The Nexus 7 2013 has been discontinued on the Google Store! That and much more news is covered by Jordan when he reviews all the important stories from this weekend. Included in this weekend's news is the announcement of Xposed 3.0 Alpha 3 and be sure to check out the article talking about the 3D printable microscope for mobile devices. That's not all that's covered in today's video! Jordan talks about the other videos released this week on XDA TV. XDA...
Unlock AT&T and Rogers One X without HTCDev
One of the risks involved with unlocking today’s HTC devices is that despite your right to hack your device, unlocking the bootloader using HTC’s method involves effectively losing your warranty. This can cause a number of problems. The biggest of which is if the phone has a legitimate problem, HTC may not replace it even if it’s a factory defect. Users can sometimes revert the phone to stock and get a replacement, but often it won’t work.
AT&T and Rogers HTC One X owners can get around this little problem with a tutorial written by XDA Senior Member 18th.abn that doesn’t go through HTCDev. The process is a little complicated. However, if you don’t want HTC to know you’re unlocking the bootloader, it’s the only way.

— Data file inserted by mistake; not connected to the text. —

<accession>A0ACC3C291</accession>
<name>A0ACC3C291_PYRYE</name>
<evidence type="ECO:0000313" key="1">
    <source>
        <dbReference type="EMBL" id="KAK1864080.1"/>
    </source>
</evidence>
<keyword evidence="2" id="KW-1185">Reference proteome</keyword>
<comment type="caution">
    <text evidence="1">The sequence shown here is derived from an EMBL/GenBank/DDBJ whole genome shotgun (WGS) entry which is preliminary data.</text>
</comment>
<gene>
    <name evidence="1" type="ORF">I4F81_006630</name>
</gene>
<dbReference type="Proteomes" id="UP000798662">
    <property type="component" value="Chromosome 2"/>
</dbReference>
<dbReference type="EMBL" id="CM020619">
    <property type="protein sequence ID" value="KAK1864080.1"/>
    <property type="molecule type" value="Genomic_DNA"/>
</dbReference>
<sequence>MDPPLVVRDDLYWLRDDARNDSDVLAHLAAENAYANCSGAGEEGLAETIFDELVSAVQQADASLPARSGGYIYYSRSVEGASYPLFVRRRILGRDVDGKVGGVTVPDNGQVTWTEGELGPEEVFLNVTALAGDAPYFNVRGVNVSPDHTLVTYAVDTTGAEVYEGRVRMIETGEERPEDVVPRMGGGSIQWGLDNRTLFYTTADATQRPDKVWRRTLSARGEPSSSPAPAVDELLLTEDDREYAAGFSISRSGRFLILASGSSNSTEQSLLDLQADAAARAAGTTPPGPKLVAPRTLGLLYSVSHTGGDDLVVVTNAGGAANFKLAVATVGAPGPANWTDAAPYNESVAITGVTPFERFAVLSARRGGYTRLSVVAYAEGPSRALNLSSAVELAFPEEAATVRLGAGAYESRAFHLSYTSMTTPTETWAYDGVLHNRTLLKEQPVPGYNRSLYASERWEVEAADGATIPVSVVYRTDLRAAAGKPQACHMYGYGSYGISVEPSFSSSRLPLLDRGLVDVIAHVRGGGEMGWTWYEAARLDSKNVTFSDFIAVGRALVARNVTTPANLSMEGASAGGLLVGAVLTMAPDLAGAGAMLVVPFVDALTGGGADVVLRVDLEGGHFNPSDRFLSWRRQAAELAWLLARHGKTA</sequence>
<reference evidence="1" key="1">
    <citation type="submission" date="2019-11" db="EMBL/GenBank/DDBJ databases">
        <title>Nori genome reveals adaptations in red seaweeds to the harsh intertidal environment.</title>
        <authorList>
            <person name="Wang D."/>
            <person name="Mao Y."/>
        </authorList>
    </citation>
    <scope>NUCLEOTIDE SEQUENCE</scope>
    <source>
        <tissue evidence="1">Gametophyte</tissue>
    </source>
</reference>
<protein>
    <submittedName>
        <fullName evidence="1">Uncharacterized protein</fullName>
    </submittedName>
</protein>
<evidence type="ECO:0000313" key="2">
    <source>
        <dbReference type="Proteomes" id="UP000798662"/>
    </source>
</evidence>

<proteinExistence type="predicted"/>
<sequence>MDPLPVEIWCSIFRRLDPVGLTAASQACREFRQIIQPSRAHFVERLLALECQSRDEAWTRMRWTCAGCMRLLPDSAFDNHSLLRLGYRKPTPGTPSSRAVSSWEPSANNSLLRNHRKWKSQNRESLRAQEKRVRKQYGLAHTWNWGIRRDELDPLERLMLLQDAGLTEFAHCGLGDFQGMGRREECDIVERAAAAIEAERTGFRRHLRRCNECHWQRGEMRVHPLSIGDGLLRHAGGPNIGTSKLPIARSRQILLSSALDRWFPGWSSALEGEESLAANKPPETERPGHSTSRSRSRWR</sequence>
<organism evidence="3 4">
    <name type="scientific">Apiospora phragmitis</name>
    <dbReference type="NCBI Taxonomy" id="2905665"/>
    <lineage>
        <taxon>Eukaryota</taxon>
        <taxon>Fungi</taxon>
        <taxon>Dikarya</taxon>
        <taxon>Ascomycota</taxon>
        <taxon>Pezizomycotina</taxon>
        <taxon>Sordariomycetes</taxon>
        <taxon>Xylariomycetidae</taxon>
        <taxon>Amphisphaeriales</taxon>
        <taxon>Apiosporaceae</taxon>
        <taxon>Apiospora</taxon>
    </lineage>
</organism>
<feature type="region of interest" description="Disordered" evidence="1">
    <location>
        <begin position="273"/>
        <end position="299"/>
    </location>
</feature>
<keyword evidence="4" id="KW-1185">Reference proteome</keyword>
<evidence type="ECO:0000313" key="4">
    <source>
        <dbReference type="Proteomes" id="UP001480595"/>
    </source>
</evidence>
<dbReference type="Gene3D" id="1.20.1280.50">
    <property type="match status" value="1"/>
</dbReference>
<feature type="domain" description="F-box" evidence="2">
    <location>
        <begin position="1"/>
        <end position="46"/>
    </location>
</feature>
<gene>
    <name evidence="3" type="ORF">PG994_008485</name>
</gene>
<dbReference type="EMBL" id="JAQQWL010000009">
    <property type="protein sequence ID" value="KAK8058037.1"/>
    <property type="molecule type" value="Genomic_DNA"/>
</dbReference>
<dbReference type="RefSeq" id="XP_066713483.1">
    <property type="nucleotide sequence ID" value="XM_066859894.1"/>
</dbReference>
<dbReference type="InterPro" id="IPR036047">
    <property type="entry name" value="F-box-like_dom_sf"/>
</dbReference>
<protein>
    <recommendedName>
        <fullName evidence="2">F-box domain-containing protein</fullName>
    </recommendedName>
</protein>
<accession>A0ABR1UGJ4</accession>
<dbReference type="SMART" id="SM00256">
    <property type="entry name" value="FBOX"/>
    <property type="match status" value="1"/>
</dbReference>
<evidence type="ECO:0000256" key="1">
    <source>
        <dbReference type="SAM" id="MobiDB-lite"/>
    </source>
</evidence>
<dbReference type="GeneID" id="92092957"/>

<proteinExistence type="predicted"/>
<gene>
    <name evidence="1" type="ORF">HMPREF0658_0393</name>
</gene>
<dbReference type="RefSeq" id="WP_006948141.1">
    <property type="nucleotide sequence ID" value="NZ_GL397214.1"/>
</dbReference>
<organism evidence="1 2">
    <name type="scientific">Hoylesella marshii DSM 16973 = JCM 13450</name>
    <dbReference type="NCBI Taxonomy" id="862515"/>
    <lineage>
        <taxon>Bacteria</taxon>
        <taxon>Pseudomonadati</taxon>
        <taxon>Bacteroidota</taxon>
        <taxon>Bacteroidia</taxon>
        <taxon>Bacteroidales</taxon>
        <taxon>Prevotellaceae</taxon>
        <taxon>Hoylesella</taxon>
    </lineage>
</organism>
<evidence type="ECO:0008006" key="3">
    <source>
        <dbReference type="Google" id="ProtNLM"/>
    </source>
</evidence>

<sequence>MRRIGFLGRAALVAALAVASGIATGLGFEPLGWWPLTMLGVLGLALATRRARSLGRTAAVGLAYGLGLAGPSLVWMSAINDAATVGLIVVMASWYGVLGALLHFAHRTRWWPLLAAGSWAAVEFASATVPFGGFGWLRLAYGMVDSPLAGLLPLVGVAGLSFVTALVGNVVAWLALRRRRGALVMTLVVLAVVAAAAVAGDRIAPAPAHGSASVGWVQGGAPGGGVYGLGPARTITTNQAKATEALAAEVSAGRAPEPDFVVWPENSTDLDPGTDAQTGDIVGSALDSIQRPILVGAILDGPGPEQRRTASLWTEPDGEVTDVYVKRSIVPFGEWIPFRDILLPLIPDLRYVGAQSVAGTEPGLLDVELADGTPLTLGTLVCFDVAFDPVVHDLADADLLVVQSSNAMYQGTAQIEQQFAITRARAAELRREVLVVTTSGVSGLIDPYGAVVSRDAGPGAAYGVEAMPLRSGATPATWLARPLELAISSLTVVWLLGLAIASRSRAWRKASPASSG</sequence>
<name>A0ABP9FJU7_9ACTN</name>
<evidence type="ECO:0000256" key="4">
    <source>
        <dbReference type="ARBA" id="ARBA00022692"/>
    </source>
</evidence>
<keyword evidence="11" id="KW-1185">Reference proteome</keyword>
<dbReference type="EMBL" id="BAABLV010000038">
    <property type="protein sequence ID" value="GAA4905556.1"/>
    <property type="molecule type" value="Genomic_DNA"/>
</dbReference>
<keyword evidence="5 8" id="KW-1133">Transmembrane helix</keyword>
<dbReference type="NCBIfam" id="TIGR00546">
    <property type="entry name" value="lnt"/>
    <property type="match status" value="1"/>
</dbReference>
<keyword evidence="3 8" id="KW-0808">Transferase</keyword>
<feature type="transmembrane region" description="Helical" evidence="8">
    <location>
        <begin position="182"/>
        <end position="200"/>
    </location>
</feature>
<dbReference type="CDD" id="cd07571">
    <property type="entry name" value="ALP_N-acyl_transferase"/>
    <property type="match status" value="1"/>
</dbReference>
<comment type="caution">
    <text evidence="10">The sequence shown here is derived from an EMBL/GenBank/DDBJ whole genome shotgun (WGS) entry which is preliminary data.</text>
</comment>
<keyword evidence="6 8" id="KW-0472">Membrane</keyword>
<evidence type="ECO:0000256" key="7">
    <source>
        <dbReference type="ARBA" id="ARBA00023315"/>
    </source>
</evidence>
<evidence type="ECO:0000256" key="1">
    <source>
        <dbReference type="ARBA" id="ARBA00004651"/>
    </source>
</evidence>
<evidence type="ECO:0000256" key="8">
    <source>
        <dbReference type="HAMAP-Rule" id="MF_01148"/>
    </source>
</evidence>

Users are required to download spoofed partitions and push them to the One X. Next, users push a modified unlock code through the bootloader. This will unlock the bootloader without dealing with HTCDev at all. 18th.abn does say that there’s a script in the works, but until it’s completed users will have to do all this by hand. Originally created for the AT&T One X, support for the Rogers variant was added by XDA Senior Member niceppl.
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From pattern locks to the controversial face unlock, there are a number of different ways you can secure your Android phone's lockscreen. Some methods are clearly more secure than others, but it comes down to user preference at the end of the day. So, which lockscreen security type do you prefer and why?
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